data Foo a = Foo Int Int a
You can define lenses such as
-- bar :: Lens' (Foo a) Int
bar :: Functor f => (Int -> f Int) -> Foo a -> f (Foo a)
bar f (Foo a b c) = fmap (\a' -> Foo a' b c) (f a)
-- quux :: Lens (Foo a) (Foo b) a b
quux :: Functor f => (a -> f b) -> Foo a -> f (Foo b)
quux f (Foo a b c) = fmap (Foo a b) (f c)
without the need to use any type that isn't already defined in the Prelude. And you can define a traversal of multiple fields with Control.Applicative.Applicative:
-- traverseBarAndBaz :: Traversal' (Foo a) Int
traverseBarAndBaz :: Applicative f => (Int -> f Int) -> Foo a -> f (Foo a)
traverseBarAndBaz f (Foo a b c) = Foo <$> f a <*> f b <*> pure c
What is provided in this library is a number of stock lenses and traversals for common haskell types, a wide array of combinators for working them, and more exotic functionality, (e.g. getters, setters, indexed folds, isomorphisms).
Pseudo-random number generation This package provides basic pseudo-random number generation, including the ability to split random number generators.

System.Random: pure pseudo-random number interface

In pure code, use System.Random.uniform and System.Random.uniformR from System.Random to generate pseudo-random numbers with a pure pseudo-random number generator like System.Random.StdGen. As an example, here is how you can simulate rolls of a six-sided die using System.Random.uniformR:
>>> let roll = uniformR (1, 6)        :: RandomGen g => g -> (Word, g)

>>> let rolls = unfoldr (Just . roll) :: RandomGen g => g -> [Word]

>>> let pureGen = mkStdGen 42

>>> take 10 (rolls pureGen)           :: [Word]
See System.Random for more details.

System.Random.Stateful: monadic pseudo-random number interface

In monadic code, use System.Random.Stateful.uniformM and System.Random.Stateful.uniformRM from System.Random.Stateful to generate pseudo-random numbers with a monadic pseudo-random number generator, or using a monadic adapter. As an example, here is how you can simulate rolls of a six-sided die using System.Random.Stateful.uniformRM:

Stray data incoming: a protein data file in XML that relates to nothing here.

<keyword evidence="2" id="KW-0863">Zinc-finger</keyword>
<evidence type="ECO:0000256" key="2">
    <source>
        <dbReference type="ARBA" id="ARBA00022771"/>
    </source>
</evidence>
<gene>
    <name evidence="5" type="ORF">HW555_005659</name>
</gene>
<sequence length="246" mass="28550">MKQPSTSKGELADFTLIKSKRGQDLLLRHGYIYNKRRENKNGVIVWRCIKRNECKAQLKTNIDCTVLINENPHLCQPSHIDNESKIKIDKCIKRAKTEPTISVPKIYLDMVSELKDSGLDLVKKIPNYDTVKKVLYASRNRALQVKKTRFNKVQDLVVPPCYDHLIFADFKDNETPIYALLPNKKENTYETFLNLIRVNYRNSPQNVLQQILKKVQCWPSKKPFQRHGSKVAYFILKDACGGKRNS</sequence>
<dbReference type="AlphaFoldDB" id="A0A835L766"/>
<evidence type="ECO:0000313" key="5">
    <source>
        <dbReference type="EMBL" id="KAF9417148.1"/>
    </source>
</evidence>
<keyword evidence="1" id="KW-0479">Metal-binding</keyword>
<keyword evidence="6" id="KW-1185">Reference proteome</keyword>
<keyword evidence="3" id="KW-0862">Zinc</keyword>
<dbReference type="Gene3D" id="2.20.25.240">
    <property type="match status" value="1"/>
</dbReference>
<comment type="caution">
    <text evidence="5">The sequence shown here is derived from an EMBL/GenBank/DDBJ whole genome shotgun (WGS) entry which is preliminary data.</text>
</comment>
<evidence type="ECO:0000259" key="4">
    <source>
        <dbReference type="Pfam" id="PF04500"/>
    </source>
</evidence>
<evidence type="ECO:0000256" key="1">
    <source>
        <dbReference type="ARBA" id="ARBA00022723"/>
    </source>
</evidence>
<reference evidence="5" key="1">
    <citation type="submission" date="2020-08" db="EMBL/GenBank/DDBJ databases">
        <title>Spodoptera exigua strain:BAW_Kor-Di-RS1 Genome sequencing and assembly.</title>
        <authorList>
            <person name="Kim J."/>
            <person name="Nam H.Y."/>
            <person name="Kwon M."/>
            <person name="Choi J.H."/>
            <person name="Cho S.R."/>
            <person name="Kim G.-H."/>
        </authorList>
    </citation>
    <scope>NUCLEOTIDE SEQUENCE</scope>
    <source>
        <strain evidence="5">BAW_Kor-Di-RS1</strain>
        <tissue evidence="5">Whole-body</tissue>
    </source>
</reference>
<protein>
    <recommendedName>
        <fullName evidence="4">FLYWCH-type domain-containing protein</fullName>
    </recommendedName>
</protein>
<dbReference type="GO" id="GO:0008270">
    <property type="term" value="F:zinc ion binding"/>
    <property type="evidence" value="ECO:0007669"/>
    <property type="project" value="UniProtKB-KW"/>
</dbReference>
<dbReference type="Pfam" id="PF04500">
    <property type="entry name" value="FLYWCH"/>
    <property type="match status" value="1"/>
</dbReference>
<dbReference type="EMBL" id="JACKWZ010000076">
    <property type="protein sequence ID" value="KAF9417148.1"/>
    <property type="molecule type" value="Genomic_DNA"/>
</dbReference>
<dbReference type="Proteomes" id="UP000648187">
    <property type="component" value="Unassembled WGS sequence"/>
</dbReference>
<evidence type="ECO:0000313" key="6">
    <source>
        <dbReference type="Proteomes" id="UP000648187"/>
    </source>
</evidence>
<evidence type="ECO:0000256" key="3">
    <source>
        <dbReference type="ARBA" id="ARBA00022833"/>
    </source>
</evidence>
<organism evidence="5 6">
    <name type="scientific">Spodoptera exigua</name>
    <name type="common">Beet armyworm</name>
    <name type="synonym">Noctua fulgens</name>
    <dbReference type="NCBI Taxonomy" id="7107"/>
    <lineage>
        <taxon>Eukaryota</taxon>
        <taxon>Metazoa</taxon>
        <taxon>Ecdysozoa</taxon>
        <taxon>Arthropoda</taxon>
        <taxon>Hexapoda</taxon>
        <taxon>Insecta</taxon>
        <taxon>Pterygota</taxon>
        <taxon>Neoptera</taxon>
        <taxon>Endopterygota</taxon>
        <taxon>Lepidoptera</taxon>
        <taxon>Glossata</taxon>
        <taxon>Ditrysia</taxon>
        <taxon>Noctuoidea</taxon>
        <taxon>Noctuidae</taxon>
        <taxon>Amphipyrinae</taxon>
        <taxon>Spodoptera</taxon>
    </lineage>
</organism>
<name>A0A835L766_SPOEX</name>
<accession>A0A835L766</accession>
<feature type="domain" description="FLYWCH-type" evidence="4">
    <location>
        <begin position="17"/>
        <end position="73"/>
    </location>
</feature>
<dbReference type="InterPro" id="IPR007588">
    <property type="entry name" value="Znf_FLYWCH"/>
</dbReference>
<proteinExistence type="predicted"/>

>>> let rollM = uniformRM (1, 6)                 :: StatefulGen g m => g -> m Word

>>> let pureGen = mkStdGen 42

>>> runStateGen_ pureGen (replicateM 10 . rollM) :: [Word]
The monadic adapter System.Random.Stateful.runStateGen_ is used here to lift the pure pseudo-random number generator pureGen into the System.Random.Stateful.StatefulGen context. The monadic interface can also be used with existing monadic pseudo-random number generators. In this example, we use the one provided in the mwc-random package:
>>> import System.Random.MWC as MWC

>>> let rollM = uniformRM (1, 6)       :: StatefulGen g m => g -> m Word

>>> monadicGen <- MWC.create

>>> replicateM 10 (rollM monadicGen) :: IO [Word]
See System.Random.Stateful for more details.
A unit testing framework for Haskell HUnit is a unit testing framework for Haskell, inspired by the JUnit tool for Java, see:
Mutable and immutable arrays In addition to providing the Data.Array module as specified in the Haskell 2010 Language Report, this package also defines the classes IArray of immutable arrays and MArray of arrays mutable within appropriate monads, as well as some instances of these classes.
Low-level networking interface This package provides a low-level networking interface.

High-Level Packages

Other packages provide higher level interfaces:
  • connection
  • hookup
  • network-simple

Extended Packages

network seeks to provide a cross-platform core for networking. As such some APIs live in extended libraries. Packages in the network ecosystem are often prefixed with network-.


In network- the Network.BSD module was split off into its own package, network-bsd-


In network-2.6 the Network.URI module was split off into its own package, network-uri-2.6. If you're using the Network.URI module you can automatically get it from the right package by adding this to your .cabal file:
build-depends: network-uri-flag
Binary serialisation for Haskell values using lazy ByteStrings Efficient, pure binary serialisation using lazy ByteStrings. Haskell values may be encoded to and from binary formats, written to disk as binary, or sent over the network. The format used can be automatically generated, or you can choose to implement a custom format if needed. Serialisation speeds of over 1 G/sec have been observed, so this library should be suitable for high performance scenarios.